Q&A / 

Front Porch Wood Flooring

DEAR TIM: I need to repair some rotten porch flooring boards. These are tongue and groove and interlock with one another. How in the world do I remove the boards that are in the middle of the floor without ruining the ones next to it? What can I do to treat the new lumber so it does not rot in the future? The existing floor is painted, and I love that look, so how do I make sure the new paint will not peel? Robert M., Baltimore, MD

DEAR ROBERT: Tongue and groove wood porch flooring is a classic look. You know this is true when a modern company copies the tongue and groove pattern and wood-grain texture, but makes the product using a mixture of plastic and wood fibers. The modern composite tongue and groove material looks like and installs like traditional porch flooring, but upon close inspection the trained eye can tell it is not real wood.

Before we discuss removing the rotten wood, let's talk about what caused the wood to fall apart. The cellulose component of wood is an excellent food source for any number of fungi that start to grow within the wood once water is introduced to the wood on a regular basis. The wood would be as good as new if you could have kept it dry or treated it with chemicals that are poisonous to the fungi.

This tongue and groove porch flooring is exposed to the weather. It suffered serious rot because it was not treated with a preservative. ©2017 Tim Carter

Tongue and groove lumber is a very interesting building material. One edge of the piece of lumber has a u-shaped groove cut into it. While the shaping machine is cutting this edge, another blade is shaping the opposite edge so that it has a tongue profile. These tongue and groove edges are cut along the longest edges of a piece of lumber. When you tap a piece of lumber's tongue edge into the groove edge of another piece of lumber, the two pieces of lumber interlock as if they were one piece of lumber. This method of assembly keeps a wood floor very smooth, since each piece of flooring has to move up or down in unison with the piece of wood next to it.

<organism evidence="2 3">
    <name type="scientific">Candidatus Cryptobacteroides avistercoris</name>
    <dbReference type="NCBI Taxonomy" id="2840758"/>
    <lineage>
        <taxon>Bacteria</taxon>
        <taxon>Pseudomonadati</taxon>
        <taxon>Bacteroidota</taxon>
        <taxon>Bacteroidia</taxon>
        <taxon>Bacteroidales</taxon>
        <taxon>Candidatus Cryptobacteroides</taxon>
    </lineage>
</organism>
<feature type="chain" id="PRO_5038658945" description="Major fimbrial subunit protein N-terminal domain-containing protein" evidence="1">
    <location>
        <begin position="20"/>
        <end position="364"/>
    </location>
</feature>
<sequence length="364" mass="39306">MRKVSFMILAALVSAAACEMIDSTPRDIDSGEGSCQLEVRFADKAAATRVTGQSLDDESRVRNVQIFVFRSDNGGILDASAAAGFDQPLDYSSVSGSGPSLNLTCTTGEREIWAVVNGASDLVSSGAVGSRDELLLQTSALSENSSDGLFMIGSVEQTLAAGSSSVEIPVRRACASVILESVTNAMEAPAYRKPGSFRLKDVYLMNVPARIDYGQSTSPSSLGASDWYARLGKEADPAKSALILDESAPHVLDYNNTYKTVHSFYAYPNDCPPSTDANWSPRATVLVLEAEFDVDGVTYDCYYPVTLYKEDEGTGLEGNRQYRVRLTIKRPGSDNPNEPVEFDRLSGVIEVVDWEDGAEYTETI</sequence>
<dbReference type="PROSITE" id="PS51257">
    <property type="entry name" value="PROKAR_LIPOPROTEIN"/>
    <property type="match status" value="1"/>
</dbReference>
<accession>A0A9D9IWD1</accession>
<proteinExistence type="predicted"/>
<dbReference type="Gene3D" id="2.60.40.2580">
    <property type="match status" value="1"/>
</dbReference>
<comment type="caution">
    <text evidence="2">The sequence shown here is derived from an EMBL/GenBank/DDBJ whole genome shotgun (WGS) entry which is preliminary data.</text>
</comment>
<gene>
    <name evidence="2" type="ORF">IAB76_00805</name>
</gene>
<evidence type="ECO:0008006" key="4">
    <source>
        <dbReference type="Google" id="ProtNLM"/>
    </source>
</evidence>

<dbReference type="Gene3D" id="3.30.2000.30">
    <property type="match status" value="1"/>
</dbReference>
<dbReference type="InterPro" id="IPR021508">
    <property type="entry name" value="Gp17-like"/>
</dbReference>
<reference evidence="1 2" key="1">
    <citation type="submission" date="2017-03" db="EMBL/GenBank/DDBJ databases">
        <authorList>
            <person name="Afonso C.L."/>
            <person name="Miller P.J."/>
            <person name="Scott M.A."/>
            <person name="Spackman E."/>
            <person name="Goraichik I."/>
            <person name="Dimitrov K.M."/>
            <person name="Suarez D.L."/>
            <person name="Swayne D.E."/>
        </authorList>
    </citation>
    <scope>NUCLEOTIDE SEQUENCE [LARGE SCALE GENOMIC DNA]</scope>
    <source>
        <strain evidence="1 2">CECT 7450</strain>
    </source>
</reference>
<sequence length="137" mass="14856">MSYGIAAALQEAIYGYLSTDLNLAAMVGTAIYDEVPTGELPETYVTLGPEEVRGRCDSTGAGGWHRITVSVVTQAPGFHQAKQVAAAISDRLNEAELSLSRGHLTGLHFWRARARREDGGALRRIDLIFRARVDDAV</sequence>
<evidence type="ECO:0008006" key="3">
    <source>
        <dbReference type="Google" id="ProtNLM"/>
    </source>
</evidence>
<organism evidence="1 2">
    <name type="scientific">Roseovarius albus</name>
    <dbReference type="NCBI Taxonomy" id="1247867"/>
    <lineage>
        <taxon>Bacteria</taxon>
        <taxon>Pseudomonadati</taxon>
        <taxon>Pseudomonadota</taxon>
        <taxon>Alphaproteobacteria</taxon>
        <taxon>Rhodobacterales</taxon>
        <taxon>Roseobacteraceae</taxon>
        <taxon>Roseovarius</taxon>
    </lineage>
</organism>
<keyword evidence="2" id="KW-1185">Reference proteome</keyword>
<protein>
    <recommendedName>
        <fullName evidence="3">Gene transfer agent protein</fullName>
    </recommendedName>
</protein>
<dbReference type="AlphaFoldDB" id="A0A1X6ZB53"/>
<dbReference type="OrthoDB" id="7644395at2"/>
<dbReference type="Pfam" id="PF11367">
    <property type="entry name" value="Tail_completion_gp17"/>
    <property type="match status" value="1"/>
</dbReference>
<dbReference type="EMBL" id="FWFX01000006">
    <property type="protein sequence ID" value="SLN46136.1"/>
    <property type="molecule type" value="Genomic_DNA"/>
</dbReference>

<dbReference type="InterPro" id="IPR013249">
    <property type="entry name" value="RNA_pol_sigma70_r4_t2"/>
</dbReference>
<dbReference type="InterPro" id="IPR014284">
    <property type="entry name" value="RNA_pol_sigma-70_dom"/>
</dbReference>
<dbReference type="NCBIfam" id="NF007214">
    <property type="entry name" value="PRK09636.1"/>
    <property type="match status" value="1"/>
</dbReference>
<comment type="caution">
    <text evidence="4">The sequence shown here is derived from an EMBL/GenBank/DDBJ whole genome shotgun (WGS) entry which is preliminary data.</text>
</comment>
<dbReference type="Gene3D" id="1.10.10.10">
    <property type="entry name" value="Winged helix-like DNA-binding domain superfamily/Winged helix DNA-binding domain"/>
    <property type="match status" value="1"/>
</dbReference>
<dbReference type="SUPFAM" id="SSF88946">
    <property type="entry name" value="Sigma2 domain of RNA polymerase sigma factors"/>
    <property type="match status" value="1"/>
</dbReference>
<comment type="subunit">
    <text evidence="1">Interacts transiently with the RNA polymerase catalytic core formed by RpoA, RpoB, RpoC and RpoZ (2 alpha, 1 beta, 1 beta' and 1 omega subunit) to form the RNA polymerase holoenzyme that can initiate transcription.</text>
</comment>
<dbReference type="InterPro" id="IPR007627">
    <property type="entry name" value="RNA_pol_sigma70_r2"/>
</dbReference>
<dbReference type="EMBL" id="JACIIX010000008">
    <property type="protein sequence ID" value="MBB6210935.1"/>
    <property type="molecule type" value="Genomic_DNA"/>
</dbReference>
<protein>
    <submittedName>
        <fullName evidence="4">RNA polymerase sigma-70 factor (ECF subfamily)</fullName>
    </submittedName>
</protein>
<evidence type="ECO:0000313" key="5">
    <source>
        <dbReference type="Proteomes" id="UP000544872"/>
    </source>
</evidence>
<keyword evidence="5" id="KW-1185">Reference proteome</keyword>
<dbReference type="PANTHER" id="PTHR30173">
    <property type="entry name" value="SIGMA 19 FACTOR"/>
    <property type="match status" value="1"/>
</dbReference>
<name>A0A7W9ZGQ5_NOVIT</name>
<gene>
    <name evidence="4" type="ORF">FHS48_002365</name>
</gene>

Removing a damaged or rotten piece of tongue and groove flooring is not too hard, but you must take your time. The biggest mistake you can make is randomly prying up the flooring. If you do this, you will very likely crack off the top half of one of the groove edges.

The first step in the removal process is using a circular saw to make two cuts down the length of the rotten piece of lumber. These two saw-cut lines should be parallel with the tongue and groove edges, and be spaced approximately three-quarter inch away from these profiled edges. Set the saw blade depth one-sixteenth inch deeper than the thickness of the piece of lumber. Since the only place the lumber is nailed is through the tongue, this strip of wood you cut will immediately come out.

Once this center strip of wood is taken out, the groove portion of the rotten piece can be removed by tapping it sideways so it unlocks from the tongue next to it. The remaining piece of lumber requires a little bit of finesse or brute strength, whichever you choose to use.

Using a locking pliers, grab onto the remaining piece of lumber at one end and pull firmly. You will pull part of the tongue off the piece of lumber where it crosses over each floor joist below the porch flooring. After this piece of lumber is removed, the only remaining step is to remove the slivers of the tongue that are pinned in place by the nails used to fasten the original tongue and groove strip of lumber to the porch floor joists. Remove the nails carefully and the tongue slivers will pop out with ease.

Before you install the new porch flooring, soak it in a borate solution for several minutes and then let the wood dry. You make a borate solution by mixing powders that contain boron-based chemicals with water. This chemical is harmless to humans and mammals, but is poisonous to many wood-destroying fungi.

Once the wood is perfectly dry, then completely pre-paint it on all surfaces, edges and cut ends before installing it. Be sure to avoid putting excess paint in the groove and tongue edges of the lumber. Too much paint will cause a hardship as you try to slide the last piece of lumber into position. Allow the paint to dry at least one week so it cures well, and can stand the abuse of being handled during installation.

The easiest way to treat the lumber with a borate solution is to make a trough using heavy 6 mil thickness vapor-barrier plastic. Use some scrap lumber that is 1 foot longer than the lumber you are treating to make a frame to support the plastic. Set each end of the frame on a concrete block. Drape the plastic into the frame allowing it to flow onto the ground, and secure the plastic sheeting to the top of the frame using roofing nails and small strips of wood.

Add enough solution into the trough so that it is deep enough to cover as many pieces of lumber you want to treat at one time. Follow the directions on the borate-chemical package for the amount of time you need to soak the lumber. Once you remove the lumber from the solution, allow it to dry in an area where the lumber will not get wet from rainfall or any other water. Let the lumber sit for several days until it is completely dry. Failure to do this will cause the paint to peel.

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